A heritage of hucksterism

Although officially nicknamed the Show Me State, Missouri is also called the Cave State, a reference to its roughly 6,000 caves, 23 of which offer tours. The state's crown jewel is Meramec Caverns (Exit 230 on I-44, Stanton; 800-676-6105;, once a classic Route 66 tourist trap. That heritage of hucksterism endures today in the innumerable billboards with which Meramec's owners have wallpapered the I-44 corridor, many featuring sales pitches of endearingly dubious appeal ("Part of Missouri's History!" or "Jesse James Hideout!" or "Lunch Specials Daily!"). The tour gets a bit hokey too: The guides love pointing out the nook where two newlyweds spent their honeymoon as part of a TV stunt, and the tour concludes with a tape of Kate Smith warbling "God Bless America" while an American flag is projected onto a particularly majestic cave wall. Such theatrics aside, Meramec is gorgeous, with lots of the small, hollow stalactites known as soda straws.

Elsewhere in Missouri, Fantastic Caverns (4872 N. Farm Rd. 125, Springfield; 417-833-2010;, which once housed a speakeasy and later a weekly radio hootenanny, is America's only ride-through cave. Visitors sit in a Jeep-drawn tram. And Bridal Cave (526 Bridal Cave Rd., Camdenton; 573-346-2676;, as its name suggests, supplements its tour business by hosting weddings--nearly 2,000 of them since 1949, all immortalized in photo albums in the visitors' center. If you want to be next, nuptial packages start at $400.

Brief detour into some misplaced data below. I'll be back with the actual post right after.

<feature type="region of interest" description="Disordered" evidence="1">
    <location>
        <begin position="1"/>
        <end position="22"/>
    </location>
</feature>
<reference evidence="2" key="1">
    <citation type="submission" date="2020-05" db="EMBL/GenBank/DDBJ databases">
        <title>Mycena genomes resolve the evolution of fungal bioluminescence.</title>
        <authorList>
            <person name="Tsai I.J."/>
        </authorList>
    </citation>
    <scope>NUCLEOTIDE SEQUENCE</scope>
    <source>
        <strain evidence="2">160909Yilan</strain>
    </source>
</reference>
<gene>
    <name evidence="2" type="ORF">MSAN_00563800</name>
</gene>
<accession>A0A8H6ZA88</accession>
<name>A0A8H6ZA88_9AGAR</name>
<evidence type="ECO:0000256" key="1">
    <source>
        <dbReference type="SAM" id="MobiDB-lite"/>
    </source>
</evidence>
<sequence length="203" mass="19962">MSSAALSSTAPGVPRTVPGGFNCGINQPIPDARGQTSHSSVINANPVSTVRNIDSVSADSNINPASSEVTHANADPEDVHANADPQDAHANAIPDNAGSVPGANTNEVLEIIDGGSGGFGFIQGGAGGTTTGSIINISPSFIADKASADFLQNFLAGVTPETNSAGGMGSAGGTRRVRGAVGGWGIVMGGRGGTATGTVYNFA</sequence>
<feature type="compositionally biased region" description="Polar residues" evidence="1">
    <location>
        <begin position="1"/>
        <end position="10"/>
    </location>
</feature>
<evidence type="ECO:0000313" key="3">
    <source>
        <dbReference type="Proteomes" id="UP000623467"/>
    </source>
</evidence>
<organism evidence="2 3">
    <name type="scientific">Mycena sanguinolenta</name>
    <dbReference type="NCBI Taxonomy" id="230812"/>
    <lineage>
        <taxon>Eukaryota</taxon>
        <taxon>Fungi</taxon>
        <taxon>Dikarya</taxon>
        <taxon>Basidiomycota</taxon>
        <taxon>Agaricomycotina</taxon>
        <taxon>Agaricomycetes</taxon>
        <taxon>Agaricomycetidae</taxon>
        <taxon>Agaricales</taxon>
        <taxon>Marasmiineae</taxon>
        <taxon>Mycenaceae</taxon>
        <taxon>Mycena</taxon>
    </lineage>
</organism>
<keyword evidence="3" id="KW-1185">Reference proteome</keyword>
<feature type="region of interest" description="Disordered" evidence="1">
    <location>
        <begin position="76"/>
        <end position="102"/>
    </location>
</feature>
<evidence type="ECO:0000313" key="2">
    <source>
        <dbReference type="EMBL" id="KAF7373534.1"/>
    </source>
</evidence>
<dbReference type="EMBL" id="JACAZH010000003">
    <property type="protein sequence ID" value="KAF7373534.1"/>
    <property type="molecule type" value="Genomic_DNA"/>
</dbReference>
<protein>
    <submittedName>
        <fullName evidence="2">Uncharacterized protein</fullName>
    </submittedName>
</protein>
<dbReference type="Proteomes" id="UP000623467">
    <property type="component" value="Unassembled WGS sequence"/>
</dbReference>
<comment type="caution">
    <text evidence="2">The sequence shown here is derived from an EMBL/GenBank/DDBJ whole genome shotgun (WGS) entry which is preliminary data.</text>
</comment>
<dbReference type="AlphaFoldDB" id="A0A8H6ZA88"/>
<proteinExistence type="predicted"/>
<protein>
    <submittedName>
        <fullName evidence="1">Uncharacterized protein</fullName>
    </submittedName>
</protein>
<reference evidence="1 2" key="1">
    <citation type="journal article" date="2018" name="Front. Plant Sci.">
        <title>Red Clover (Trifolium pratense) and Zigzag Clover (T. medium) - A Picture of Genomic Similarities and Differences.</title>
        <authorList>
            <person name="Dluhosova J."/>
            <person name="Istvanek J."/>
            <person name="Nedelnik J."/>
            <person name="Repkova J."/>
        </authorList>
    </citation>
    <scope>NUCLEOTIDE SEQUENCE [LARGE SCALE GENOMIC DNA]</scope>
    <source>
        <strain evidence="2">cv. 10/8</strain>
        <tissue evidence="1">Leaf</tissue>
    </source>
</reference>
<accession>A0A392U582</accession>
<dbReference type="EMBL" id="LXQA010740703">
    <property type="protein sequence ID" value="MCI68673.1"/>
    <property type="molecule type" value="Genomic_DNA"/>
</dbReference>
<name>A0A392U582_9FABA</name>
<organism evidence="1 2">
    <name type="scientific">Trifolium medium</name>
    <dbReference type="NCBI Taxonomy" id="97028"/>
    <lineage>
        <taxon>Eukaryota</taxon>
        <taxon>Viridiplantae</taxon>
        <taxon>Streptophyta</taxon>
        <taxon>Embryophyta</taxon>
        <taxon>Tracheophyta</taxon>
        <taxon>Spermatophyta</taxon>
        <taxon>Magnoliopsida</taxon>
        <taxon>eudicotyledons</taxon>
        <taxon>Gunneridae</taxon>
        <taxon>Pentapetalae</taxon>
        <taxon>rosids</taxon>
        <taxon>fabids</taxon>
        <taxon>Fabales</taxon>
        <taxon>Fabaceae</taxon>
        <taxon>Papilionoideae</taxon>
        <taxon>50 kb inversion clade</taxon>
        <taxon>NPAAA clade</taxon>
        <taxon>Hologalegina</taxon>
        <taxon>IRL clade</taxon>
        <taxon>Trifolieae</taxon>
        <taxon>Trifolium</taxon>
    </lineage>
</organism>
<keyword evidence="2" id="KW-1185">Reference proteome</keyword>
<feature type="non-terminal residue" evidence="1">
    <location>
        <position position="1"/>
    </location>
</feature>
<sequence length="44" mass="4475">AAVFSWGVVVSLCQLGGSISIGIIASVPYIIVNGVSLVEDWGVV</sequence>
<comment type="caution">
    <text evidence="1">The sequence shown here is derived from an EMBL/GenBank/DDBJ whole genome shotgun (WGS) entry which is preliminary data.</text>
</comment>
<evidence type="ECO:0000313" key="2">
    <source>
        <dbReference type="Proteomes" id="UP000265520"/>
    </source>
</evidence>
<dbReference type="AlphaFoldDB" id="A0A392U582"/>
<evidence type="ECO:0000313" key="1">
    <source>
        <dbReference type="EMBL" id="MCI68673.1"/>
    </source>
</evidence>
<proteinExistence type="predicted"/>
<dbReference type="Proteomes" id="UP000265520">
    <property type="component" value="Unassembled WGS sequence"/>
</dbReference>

Subterranean superhighway

While these sites are all private businesses, some show caves are municipally or even federally operated, most notably Mammoth Cave National Park (Exit 53 off I-65, Mammoth Cave, Ky.; 270-758-2180;, which at 360 miles is the world's longest recorded cave system. Mammoth lacks mom-and-pop appeal, but it has other advantages. For starters, your guide will be a knowledgeable ranger instead of a minimum-wage teenager. And while the commercial sites generally offer a single hour-long tour, Mammoth has numerous tour options, including a lantern-lit outing that simulates 19th-century conditions and a six-hour excursion for serious cavers (the staff is happy to discuss which tour is best for you). Moreover, Mammoth's 52,000 topside acres offer activities like camping, fishing, boating and hiking.

Not far from Mammoth is the American Cave Museum (119 E. Main St., Horse Cave, Ky.; 270-786-1466;, a small but informative facility that's also the gateway to Hidden River Cave, which you enter by descending through a grand, amphitheater-like sinkhole. Once a dumping spot for trash, the cave has now been cleaned up so successfully that it supports its own little ecosystem--I saw half a dozen crayfish during my recent visit. Also nearby is Lost River Cave, which once housed a nightclub, as well as Diamond Caverns and Onyx Cave and...

Well, you get the idea. The caves I've singled out here are just the tip of the iceberg. If you enjoy one, you may find yourself getting caught up in seeing lots of them. Just remember to let your kids have lunch first.